I never claimed to be the Christ,
The son of God, savior of man,
A worker of wonders,
The ender of plunder —
Martyred and anointed,
To cleanse all living men of sin.
Such sin I did not recognize:
Violations of long-dead rules.
I brooked no division,
No unnatural fission;
I sought one congregation,
One fellowship of nations,
One home on earth for all to live in.
Upon my death they brought me here:
The home of heroes, not of saints.
At first I didn't understand
Just why this was my final land,
Or why my death upon a cross
Had been a world entire's loss,
How sweet the fruits were of my search.
Slowly, slowly I came to see
The meaning of my too-brief life:
Why some of those I taught did shun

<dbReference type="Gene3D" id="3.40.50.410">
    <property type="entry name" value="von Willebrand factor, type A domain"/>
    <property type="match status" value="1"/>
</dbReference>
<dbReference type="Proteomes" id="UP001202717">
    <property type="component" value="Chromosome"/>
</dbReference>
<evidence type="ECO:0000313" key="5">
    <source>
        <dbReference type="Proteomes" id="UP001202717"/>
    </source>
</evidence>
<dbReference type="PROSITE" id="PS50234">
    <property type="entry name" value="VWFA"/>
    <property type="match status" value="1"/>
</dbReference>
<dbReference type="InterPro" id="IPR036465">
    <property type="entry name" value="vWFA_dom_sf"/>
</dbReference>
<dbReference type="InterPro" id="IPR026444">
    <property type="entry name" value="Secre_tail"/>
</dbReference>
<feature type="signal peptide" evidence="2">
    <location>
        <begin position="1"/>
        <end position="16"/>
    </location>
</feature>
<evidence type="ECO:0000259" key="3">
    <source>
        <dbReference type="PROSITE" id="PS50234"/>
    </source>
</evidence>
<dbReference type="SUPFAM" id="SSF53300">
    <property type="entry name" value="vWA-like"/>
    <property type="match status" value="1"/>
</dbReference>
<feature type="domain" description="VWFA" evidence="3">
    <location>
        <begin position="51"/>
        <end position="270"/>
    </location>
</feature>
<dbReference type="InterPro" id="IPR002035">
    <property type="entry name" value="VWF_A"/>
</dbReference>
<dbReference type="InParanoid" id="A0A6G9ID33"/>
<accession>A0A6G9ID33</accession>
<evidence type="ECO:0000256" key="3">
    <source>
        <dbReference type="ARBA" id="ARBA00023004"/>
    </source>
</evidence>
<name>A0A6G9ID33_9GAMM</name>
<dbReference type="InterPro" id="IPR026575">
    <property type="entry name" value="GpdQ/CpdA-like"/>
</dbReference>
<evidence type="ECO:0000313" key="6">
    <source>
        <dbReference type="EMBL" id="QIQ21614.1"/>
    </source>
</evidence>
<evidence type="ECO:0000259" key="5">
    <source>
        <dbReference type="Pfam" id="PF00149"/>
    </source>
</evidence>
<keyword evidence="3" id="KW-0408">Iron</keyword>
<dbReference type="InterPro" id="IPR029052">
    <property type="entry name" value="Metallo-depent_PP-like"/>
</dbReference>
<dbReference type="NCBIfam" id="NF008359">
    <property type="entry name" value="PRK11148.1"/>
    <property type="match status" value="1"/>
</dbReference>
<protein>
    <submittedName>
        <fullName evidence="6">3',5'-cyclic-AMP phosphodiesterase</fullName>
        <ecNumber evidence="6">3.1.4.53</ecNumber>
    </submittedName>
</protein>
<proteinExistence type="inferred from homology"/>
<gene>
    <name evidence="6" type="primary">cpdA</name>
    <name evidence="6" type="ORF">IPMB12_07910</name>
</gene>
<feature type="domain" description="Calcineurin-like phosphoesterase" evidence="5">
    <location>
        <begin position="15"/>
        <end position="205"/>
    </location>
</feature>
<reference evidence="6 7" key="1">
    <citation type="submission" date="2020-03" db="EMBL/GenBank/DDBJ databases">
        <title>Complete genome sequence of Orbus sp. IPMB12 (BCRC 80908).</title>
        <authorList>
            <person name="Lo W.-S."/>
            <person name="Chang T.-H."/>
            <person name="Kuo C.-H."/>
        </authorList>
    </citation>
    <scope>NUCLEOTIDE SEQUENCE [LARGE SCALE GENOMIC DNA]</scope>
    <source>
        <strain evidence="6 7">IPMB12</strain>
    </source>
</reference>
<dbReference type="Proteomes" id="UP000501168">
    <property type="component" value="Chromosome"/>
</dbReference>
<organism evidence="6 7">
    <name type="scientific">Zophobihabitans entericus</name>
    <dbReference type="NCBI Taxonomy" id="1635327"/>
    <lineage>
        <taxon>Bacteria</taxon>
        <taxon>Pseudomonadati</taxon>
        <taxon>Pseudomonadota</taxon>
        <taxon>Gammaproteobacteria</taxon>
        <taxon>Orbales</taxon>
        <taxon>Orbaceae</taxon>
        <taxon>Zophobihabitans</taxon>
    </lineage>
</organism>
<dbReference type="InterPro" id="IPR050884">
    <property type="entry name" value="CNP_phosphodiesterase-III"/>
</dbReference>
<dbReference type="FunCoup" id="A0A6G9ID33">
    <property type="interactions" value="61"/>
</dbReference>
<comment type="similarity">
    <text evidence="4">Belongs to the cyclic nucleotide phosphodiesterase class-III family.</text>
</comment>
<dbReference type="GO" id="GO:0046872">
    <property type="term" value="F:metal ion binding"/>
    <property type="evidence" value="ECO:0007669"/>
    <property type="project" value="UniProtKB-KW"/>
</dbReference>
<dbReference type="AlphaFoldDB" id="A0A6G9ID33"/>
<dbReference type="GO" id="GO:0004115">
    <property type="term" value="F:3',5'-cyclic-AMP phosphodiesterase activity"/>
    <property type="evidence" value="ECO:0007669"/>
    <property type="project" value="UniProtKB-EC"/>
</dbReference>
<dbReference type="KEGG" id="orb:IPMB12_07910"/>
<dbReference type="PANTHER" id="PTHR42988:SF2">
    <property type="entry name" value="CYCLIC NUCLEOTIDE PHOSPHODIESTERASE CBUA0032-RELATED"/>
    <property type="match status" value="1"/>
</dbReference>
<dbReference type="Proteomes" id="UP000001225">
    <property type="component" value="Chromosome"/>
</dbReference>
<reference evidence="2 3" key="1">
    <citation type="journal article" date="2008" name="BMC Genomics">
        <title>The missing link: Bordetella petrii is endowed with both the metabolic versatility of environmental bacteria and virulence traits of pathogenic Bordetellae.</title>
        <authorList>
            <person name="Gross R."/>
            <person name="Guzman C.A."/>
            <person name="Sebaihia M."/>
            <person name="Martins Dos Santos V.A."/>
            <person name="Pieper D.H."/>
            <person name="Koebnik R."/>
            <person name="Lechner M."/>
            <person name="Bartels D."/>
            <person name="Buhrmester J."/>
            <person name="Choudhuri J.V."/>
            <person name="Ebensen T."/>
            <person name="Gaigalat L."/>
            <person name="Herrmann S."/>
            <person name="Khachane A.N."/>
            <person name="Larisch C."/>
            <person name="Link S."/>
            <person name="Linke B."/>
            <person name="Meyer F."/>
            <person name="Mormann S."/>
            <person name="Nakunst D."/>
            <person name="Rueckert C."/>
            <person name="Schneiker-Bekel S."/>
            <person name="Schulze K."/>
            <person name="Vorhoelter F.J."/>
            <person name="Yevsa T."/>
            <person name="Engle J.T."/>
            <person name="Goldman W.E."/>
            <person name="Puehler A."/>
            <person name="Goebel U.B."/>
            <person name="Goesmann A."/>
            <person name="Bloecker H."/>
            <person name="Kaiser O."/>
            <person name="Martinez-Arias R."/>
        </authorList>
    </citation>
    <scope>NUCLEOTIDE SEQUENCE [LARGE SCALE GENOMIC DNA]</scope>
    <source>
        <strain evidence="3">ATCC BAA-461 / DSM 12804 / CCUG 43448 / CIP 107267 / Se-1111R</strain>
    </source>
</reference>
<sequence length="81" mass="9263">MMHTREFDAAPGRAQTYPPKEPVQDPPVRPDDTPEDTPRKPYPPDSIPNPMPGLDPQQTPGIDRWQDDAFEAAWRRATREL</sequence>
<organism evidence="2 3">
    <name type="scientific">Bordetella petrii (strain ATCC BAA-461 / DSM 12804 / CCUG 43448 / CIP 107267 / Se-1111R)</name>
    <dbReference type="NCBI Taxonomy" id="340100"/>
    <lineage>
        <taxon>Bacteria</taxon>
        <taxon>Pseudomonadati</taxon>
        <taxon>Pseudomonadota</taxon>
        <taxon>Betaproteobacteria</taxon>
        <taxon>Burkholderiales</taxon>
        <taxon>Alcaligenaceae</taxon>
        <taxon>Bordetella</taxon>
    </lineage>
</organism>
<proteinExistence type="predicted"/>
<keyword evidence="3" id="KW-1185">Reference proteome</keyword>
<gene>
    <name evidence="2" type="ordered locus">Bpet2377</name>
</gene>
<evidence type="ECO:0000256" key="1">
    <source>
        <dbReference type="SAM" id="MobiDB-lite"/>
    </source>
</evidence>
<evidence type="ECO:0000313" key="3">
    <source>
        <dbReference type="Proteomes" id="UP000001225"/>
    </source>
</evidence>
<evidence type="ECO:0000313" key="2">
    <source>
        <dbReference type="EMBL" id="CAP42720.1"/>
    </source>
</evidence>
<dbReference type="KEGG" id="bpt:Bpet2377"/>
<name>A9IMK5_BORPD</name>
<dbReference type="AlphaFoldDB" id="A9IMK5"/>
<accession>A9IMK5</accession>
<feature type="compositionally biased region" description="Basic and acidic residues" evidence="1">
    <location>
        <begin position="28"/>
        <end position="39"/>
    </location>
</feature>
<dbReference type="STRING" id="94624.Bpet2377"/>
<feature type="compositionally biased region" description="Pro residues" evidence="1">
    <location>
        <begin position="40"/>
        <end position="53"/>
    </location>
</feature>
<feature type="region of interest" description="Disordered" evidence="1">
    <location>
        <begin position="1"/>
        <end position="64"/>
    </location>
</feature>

The man I was to make god's son,
And why it was they lost their way
Amidst a crowd of gods and strayed
From simple truths to build a church.
Now every year brings fresh reports
Of violence done (and in my name!)
To what I held divine:
The heart and soul and mind
Of every sacred living man —
And not the so-called higher plans
Of gods above and kings below.
I never lusted for the power
That kings and gods and rulers hold;
I wanted but to teach,
Not even quite to preach,
To live with those who'd share
My way of being, bare
Of pretense, falseness, envy, show.
Oh would that I could intervene
And live with men a second time,
As some think is prophesy:
I'd straighten out my legacy —
Although not as they imagine —
For I would wipe away the sin
That lies deep on my land of birth.
The Christians with their hundred sects,
Even their many heretics,
Came to love authority
Of the kind that murdered me,
Lost their love for that thing —
The human soul — that brings
Good will to men and peace on earth.
Peter Saint-Andre > Writings > Ancient Fire